How do my pre-med classes relate to practicing medicine: Biomechanics

 In Uncategorized, Voices of Diversity

During the last tour, many pre-medical students mentioned how disconnected they felt from their dreams of becoming a doctor. They questioned how the basic science classes they were trudging through (inorganic chem, orgo, biology, physics) were really related to the knowledge they would soon acquire to be a physician. I am not going to lie, in medical school, we don’t actively use some (or many) of the concepts you learn in the pre-requirements. But, it’s not to say that these things don’t matter. They do; it’s just that they matter in a “background knowledge” sort of way. This all being said, the next set of blog posts will try to relate some of the “mundane and boring” basic science concepts of the pre-reqs with the more interesting, medically relevant pieces of medical school (and actually of the practice of medicine).  Some may use straight relationships between the topics, others may go the route of patient-based cases, some may even use scientific articles to present the information. And then there are the wildcard mentors who will do whatever they want. The key is just to keep following and see how the world of basic sciences plays into the world of medicine

In getting it started, I want to present something from my world of interests. At some point in physics, we all saw these free-body diagrams (,r:59,s:0,i:271). The basis was always about understanding the different forces at play, including friction, gravity, and the normal force. You learned about changing the surface and how coefficient of friction can change the speed of the object sliding. Sometimes we talked about the world where somehow, this box stayed completely still on the ramp without having anything stopping it (study of statics). BTW, if you haven’t learned these things, you will…

I have a big interest in sports medicine and musculoskeletal injury so physics has always been very intriguing to me. My research involves studying cartilage and how it biologically responds to mechanical stimuli. But I am also interested in biomechanics and how all of this plays a role in human movement (which I frankly think is a very cool and beautiful/ artistic subject). In my Primary Investigator’s lab, he also studies gait and how people walk. In particular, we look at how osteoarthritis, and even joint replacements, can change your movements.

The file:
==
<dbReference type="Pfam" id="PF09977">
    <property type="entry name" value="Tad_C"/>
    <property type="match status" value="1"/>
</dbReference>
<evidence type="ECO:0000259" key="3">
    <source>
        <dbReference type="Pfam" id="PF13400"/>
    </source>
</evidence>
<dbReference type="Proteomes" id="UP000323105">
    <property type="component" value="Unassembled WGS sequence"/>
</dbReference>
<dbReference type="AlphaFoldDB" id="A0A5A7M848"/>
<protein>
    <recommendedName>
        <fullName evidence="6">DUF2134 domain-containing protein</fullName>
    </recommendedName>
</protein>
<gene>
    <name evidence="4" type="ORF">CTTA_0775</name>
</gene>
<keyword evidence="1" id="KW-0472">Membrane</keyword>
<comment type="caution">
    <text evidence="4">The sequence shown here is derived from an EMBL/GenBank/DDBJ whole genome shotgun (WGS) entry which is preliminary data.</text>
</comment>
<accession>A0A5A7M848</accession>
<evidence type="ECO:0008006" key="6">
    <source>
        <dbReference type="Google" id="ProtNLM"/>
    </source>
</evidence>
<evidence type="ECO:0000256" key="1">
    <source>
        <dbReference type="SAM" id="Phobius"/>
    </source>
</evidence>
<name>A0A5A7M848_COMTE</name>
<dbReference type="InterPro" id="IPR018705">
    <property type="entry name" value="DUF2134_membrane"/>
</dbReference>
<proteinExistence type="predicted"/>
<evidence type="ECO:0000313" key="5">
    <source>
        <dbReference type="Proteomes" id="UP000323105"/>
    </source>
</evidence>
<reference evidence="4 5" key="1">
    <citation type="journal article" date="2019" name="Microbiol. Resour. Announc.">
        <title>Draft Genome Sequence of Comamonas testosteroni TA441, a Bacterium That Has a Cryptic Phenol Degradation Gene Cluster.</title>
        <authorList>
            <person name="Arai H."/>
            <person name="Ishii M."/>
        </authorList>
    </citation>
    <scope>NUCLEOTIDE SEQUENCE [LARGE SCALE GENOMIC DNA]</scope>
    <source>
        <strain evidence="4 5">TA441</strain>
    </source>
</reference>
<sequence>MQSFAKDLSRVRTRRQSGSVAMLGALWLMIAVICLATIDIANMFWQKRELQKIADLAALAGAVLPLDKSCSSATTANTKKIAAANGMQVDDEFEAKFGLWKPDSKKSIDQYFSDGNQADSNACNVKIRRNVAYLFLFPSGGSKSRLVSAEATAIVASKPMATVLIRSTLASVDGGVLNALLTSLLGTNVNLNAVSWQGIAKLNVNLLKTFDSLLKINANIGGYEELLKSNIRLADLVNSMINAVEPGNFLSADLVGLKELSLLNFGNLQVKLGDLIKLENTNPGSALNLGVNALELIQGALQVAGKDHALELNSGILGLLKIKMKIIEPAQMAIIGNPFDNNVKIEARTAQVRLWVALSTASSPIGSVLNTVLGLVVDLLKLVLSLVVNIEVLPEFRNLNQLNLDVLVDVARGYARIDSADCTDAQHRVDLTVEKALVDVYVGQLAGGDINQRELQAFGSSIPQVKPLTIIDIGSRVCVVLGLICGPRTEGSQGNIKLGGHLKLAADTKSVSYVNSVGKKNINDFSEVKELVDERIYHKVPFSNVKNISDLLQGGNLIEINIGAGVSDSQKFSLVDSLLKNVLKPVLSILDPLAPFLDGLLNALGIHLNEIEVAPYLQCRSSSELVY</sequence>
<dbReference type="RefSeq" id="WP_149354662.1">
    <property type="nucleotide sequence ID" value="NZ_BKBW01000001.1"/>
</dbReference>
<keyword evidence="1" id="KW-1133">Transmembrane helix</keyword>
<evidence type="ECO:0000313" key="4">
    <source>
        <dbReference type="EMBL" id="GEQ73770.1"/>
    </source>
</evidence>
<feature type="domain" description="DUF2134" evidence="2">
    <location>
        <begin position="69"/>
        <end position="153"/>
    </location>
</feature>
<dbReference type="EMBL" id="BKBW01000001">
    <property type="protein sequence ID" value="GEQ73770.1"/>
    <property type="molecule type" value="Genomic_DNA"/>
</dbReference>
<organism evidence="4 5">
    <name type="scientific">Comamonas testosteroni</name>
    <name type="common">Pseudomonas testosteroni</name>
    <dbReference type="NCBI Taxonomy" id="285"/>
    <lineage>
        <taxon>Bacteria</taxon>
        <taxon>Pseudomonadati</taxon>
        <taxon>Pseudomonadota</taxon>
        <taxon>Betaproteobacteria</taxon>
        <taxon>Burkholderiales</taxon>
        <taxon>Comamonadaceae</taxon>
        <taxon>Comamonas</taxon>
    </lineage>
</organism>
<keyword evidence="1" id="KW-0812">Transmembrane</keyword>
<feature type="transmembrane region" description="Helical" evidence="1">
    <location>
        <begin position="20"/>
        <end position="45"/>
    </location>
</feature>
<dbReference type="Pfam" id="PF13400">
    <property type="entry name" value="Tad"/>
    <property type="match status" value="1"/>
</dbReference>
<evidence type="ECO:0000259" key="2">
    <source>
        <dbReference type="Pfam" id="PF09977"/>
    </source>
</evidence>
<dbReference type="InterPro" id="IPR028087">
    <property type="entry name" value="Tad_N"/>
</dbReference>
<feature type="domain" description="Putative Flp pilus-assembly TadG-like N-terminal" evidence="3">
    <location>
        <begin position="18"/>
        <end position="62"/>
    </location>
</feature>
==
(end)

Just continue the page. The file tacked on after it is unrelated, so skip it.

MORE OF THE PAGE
To decrease pain, it is thought that we might be able to “retrain” people the skills of walking to better align their gait so that the joint pain they experience is minimized. To do all of this requires an understanding of the forces at play at a joint of interest (see image,r:1,s:0,i:91). The diagram may look complicated but it involves the same basic principles as that block on the ramp. To walk our bones and muscles and soft tissue and neural signaling work in coordination to allow movement. As we take each step, our weight gets distributed differently from foot to foot. Our pelvis even has to “swing” so that we can clear the floor to take the next step. Gait analysis uses force plates, marker systems, multiple cameras, and computers to help analyze how we walk. To me, the application of those simple free body diagrams is much cooler than doing the physics problems where we change the weights or the angle of incline on the ramp. However, without that, we wouldn’t be able to apply it to this awesome area of human movement.

If you’re ever searching for some other practical ways to apply your basic properties of mechanics, here are a couple of resources I enjoy. Search for Sports Science, which used to be it’s own show but now is part of ESPN. Some of my favorite books include “The Physics of Baseball” by Dr. Robert Adair, “Why a Curveball Curves?” by Popular Mechanics, and “The Physics of Football” by Dy. Timothy Gay. And in times of desperation, you can go the route of academic publications and use keywords, like gait, biomechanics, sports medicine, while searching in PubMed. These same concepts about mechanics play a role in developing prosthetic devices for amputees, in better understanding the impacts of hits in football and the relationship with brain injuries (ie concussions), and even in the world of video game design (it’s how they get movement to look so real). So there is real life after basic sciences.

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